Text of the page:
6. Enable MPLS on all the interfaces of Router PE1, excluding the management interface.
  7. Configure the BGP group for Router PE1.
  8. Assign local and neighbor addresses to the ibgp BGP group for Router PE1 to peer with Router PE2.
  9. Include the EVPN signaling Network Layer Reachability Information (NLRI) to the ibgp BGP group.
  10. Configure OSPF on all the interfaces of Router PE1, excluding the management interface.
  11. Configure the virtual switch routing instance.
  12. Configure the interface name for the evpna routing instance.
  13. Configure the route distinguisher for the evpna routing instance.
  14. Configure the VPN routing and forwarding (VRF) target community for the evpna routing instance.
  15. List the VLAN identifiers that are to be EVPN extended.
  16. Configure the bridge domains for the evpna routing instance.
  17. Assign the VLAN ID for the bda bridge domain.
  18. Configure the IRB interface as the routing interface for the bda bridge domain.
  19. Configure the interface name for the bda bridge domain.
  20. Configure the bridge domains for the evpna routing instance.
  21. Assign the VLAN ID for the bdb bridge domain.
  22. Configure the IRB interface as the routing interface for the bda bridge domain.
  23. Configure the interface name for bdb bridge domain.
  24. Configure the VRF routing instance.
  25. Configure the IRB interface as the routing interface for the vrf routing instance.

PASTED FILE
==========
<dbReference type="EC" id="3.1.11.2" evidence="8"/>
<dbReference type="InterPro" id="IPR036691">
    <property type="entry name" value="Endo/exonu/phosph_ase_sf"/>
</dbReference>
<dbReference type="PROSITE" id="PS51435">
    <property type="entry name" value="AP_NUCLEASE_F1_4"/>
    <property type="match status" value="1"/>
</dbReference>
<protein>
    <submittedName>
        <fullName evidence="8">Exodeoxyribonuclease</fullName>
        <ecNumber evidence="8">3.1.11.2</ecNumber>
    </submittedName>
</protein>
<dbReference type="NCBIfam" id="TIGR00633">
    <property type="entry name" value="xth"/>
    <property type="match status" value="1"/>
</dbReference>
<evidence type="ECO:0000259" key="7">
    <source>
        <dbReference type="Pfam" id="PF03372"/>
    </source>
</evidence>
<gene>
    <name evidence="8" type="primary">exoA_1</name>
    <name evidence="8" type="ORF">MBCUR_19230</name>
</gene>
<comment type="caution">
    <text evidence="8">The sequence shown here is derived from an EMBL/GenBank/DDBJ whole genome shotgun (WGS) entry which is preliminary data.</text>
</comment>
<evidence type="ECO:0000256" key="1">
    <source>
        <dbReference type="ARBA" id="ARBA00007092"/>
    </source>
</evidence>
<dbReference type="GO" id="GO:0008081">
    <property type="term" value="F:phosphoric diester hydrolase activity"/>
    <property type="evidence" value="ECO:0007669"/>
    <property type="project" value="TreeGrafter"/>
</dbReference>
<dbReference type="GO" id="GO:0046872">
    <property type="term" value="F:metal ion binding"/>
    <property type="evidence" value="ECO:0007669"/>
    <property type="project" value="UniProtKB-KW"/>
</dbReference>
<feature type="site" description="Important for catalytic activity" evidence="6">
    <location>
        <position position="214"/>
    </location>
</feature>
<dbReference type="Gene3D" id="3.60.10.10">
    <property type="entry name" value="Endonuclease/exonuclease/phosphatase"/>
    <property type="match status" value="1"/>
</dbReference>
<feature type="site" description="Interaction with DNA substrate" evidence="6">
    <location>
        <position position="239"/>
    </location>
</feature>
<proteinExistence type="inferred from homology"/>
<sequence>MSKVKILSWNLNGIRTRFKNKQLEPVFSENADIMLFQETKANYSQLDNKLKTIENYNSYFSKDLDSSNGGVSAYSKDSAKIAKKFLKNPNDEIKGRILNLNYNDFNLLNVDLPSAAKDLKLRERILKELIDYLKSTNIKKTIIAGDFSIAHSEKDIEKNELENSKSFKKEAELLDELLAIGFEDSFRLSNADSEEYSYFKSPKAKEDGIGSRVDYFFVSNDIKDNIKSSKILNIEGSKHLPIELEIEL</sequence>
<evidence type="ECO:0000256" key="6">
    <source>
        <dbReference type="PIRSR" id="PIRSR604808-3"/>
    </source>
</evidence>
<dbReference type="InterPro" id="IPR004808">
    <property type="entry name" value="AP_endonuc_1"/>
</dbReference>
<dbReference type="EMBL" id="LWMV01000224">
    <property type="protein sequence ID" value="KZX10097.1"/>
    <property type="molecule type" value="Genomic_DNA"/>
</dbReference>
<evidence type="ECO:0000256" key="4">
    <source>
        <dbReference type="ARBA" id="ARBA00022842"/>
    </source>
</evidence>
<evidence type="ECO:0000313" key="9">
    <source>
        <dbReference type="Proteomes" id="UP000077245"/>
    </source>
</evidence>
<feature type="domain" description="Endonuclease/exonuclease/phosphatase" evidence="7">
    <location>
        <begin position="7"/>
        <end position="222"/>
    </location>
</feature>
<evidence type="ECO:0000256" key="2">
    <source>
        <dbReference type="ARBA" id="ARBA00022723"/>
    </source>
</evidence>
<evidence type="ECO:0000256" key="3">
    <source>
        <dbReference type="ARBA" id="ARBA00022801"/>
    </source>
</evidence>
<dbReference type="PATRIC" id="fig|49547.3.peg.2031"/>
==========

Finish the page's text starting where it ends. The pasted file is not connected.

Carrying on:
26. Configure the route distinguisher for the vrf routing instance.
  27. Configure the VRF target community for the vrf routing instance.
  28. Configure VRF label for the vrf routing instance.

Results

From configuration mode, confirm your configuration by entering the show interfaces, show routing-options, show protocols, and show routing-instances commands. If the output does not display the intended configuration, repeat the instructions in this example to correct the configuration.

Verification

Confirm that the configuration is working properly.

Verifying the Bridge Domain Configuration

Purpose

Verify the bridge domain configuration for the evpna routing instance.

Action

From operational mode, run the show bridge domain extensive command.

user@PE1> show bridge domain extensive

Meaning

The configured bridge domains bda and bdb and their associated VLAN IDs and interfaces are displayed. The bridge domains are also extended with EVPN.

Verifying MAC Table Routes

Purpose

Verify the MACs learned in the data plane and control plane.

Action

From operational mode, run the show bridge mac-table command.

user@PE1> show bridge mac-table

Meaning

The configured static MACs for the bridge domains are displayed.

Verifying the Bridge EVPN Peer Gateway MAC

Purpose

Verify the bridge EVPN peer gateway MAC for the evpna routing instance.

Action

From operational mode, run the show bridge evpn peer-gateway-macs command.

user@PE1> show bridge evpn peer-gateway-macs

Meaning

The gateway MACs of the EVPN peers for the evpna routing instance are displayed.